* C.bank signals no monetary policy easing for now
* RRR cut will inject too much money to be absorbed by weak
* Last year similar speculation led to c.bank clampdown
By Lu Jianxin and Pete Sweeney
SHANGHAI, April 17 A string of weak
first-quarter economic data has provoked many China economists
to predict Beijing will loosen monetary policy to keep growth on
track, specifically by reducing banks' reserve requirements.
But dealers in China's money market aren't betting on it
The divide in opinion highlights the risk that foreign
investors, who have begun moving money into Chinese equities
recently, may not get the liquidity support they need to drive a
rally in China's long-underperforming equities markets in 2014.
But if the sceptics are right, it would mark a continuation
of a strategy launched in 2013, during which the People's Bank
of China relied almost entirely on short-term liquidity tools to
keep the economic engine ticking over while retaining the
ability to crack down on sloppy lending at short notice.
"The PBOC's signals have traders here firmly convinced that
an RRR cut is not coming, at least not in the second quarter of
this year," said a dealer at an Asian bank in Shanghai.
"The new government that came into power one year ago
appears determined to carry with its plans to adjust China's
economic structure with less investment and asset bubbles."
Traders also noted that similar predictions about imminent
cuts in the reserve requirement ratio (RRR) circulated in the
markets during the same time in 2013 after an uninspiring first
quarter, but those never materialised, and the PBOC went on to
dramatically tighten money instead in June.
Beijing has been giving mixed messages this year as well. On
the one hand, leaders have committed to keeping liquidity
adequate to support growth. But at the same time they have
signalled they are ready to start letting indebted firms in
overcapacity industries default on bonds and go bankrupt.
"Companies complaining they are short of money are either
liquidity intensive companies, such as property firms, or those
which rely on borrowing new money to roll over old debt," the
Financial News, a newspaper run by the PBOC, said in a
commentary in late March.
"If the PBOC release money via an RRR cut now, liquidity
will flow to such companies. As a result, property prices will
continue rising and overcapacity in sunset sectors will worsen."
The argument for further loosening this year is simple:
China's exports have slid, manufacturing growth appears
stagnant, and at the same time credit and money creation has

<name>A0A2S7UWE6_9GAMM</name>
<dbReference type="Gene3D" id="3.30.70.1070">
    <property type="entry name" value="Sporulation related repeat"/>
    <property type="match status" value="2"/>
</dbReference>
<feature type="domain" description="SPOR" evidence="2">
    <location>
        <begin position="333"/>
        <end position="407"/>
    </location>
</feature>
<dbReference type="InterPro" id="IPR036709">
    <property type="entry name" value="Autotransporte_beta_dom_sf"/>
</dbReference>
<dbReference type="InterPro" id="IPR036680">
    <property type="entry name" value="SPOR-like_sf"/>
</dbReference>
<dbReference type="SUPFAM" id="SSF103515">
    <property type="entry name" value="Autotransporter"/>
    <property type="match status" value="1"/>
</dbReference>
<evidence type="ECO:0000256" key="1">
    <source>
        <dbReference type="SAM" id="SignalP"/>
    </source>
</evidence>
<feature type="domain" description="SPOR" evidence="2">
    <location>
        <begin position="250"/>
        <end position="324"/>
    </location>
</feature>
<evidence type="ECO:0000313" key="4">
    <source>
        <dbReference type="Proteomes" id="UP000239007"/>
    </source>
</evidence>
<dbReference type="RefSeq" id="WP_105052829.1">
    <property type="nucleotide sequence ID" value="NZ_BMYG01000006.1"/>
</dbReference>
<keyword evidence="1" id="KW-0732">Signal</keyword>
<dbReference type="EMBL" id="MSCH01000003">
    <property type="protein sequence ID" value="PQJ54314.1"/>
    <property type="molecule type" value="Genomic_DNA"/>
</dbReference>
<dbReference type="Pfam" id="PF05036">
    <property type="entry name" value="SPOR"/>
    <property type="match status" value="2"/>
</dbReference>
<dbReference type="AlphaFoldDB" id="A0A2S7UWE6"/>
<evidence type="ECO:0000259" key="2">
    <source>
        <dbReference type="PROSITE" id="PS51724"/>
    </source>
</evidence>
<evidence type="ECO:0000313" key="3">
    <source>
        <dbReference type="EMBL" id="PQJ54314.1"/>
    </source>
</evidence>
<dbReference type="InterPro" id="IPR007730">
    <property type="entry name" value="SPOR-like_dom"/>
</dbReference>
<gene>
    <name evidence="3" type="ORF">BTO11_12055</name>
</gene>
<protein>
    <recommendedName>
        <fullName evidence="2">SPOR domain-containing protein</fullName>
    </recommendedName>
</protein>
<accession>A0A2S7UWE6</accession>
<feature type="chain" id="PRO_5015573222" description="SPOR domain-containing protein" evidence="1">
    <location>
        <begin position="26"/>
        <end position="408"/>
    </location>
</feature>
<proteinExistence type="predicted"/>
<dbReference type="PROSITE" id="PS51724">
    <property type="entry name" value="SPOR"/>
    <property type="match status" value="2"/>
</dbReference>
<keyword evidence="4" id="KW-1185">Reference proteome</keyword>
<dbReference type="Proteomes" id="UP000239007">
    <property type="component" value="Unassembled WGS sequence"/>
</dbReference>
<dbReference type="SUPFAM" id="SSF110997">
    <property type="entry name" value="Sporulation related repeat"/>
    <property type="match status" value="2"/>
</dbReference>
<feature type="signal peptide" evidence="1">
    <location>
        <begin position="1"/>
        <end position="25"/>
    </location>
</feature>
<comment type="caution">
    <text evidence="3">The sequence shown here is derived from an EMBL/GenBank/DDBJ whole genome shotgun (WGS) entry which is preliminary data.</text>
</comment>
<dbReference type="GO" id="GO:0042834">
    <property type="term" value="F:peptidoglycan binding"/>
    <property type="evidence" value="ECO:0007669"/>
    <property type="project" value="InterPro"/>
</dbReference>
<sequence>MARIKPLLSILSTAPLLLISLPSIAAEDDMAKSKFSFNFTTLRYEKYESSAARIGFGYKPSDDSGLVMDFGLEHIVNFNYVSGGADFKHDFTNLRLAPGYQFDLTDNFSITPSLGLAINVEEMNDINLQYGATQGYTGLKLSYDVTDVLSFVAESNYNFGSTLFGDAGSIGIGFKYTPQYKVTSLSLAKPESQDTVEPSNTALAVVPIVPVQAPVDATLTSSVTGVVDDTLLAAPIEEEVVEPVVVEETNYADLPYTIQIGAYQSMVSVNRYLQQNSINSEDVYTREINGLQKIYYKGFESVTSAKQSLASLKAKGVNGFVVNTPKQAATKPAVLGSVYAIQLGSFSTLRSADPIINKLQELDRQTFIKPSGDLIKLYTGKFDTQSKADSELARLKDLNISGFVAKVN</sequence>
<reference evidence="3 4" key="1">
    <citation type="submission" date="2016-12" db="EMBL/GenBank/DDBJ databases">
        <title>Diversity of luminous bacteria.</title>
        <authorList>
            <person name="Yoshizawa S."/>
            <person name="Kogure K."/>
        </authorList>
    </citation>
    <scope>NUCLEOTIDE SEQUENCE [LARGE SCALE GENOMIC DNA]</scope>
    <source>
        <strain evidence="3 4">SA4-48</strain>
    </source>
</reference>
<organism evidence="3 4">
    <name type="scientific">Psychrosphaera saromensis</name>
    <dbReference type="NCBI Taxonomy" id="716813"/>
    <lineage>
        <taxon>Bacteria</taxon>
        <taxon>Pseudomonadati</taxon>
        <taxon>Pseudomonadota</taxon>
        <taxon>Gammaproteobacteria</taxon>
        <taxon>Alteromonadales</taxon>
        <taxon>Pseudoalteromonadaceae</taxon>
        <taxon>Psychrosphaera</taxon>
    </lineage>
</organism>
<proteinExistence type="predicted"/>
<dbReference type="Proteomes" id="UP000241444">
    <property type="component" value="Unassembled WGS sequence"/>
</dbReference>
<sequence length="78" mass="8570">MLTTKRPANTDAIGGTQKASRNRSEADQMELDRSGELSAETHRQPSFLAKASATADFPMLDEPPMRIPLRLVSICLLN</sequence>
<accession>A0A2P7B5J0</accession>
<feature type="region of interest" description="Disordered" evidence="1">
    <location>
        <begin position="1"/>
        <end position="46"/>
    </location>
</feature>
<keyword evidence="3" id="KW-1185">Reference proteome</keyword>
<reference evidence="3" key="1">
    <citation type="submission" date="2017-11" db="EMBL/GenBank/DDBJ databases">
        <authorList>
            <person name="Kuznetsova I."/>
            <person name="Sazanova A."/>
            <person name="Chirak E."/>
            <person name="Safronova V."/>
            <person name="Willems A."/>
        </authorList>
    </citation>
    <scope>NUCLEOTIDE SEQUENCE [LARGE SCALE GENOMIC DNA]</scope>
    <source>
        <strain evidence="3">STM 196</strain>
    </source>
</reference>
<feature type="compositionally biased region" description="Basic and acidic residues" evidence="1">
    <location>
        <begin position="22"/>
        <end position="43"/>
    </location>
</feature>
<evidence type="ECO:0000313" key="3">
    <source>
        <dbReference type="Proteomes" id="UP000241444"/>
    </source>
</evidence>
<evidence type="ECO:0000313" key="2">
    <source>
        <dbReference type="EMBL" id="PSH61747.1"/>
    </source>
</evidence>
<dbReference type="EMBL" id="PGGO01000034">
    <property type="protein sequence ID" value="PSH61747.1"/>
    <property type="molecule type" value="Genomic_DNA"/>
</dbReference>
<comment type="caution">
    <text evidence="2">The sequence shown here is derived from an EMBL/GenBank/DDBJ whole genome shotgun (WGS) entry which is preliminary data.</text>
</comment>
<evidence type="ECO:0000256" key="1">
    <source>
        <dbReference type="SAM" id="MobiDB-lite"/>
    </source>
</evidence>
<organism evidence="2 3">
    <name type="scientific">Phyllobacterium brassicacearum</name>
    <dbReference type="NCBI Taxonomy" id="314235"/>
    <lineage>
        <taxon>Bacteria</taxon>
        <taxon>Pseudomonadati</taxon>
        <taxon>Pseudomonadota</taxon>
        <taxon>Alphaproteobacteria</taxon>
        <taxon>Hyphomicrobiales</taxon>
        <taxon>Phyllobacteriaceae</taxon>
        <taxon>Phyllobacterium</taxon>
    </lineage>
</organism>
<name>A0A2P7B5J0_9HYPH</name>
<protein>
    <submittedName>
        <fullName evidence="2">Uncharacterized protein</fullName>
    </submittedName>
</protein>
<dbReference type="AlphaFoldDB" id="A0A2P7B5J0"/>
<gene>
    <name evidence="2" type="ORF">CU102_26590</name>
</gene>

"We believe that economic momentum may have stalled
temporarily in March," wrote Nomura economist Zhang Zhiwei in a
research noted dated April 10.
"If growth slows again in May, which is our baseline case,
the government may loosen policy further, particularly on the
Analysts have noted that the central bank has allowed
benchmark short-term rates to sink back below 4 percent since
February, implying regulatory relaxation after a tough 2013.
Indeed, benchmark rates remained low this week, with the
weighted average of the benchmark seven-day repo
staying at a comfortable 2.74 percent on Thursday, its lowest
level since mid-March. Traders believe any rate below 4 percent
indicates relatively accommodative liquidity conditions.
On Wednesday, the PBOC relaxed the reserve requirement
ratios at rural banks, an economically insignificant move.
But some believe that Beijing will do more. The next, more
drastic step would be to unleash the hundreds of billions of
yuan currently trapped in Chinese banks by Beijing's mandatory
reserve requirements, some economists say.
TOO MUCH OF A GOOD THING
A typical RRR cut by the PBOC is usually 50 basis points,
but a single cut would pump about 550 billion yuan ($89 billion)
base money into China's monetary base.
If one applies a four-time money multiplier effect to that
injection, it would add 2.2 trillion yuan in fresh cash in
circulation in the banking system.
But enduring weak demand within China, together with a huge
existing 116 trillion yuan in broad M2 money supply, means that
a further injection would likely flow into industries full of
firms struggling to stay afloat such as property and steel,
prolonging industrial overcapacity.
"A base money injection via an RRR cut at the present market
conditions will do nothing to help the economy but will push up
prices of speculative assets," said a senior trader at a Chinese
state-owned bank in Shanghai.
"The PBOC has far from exhausting handy tools, so it will
first resume reverse repos in open market operations,
supplemented by other similar tools such as re-lending,
re-discount and SLFs (short-term lending facilities) before it
will resort to RRR or rate cuts."
(Editing by Chris Gallagher)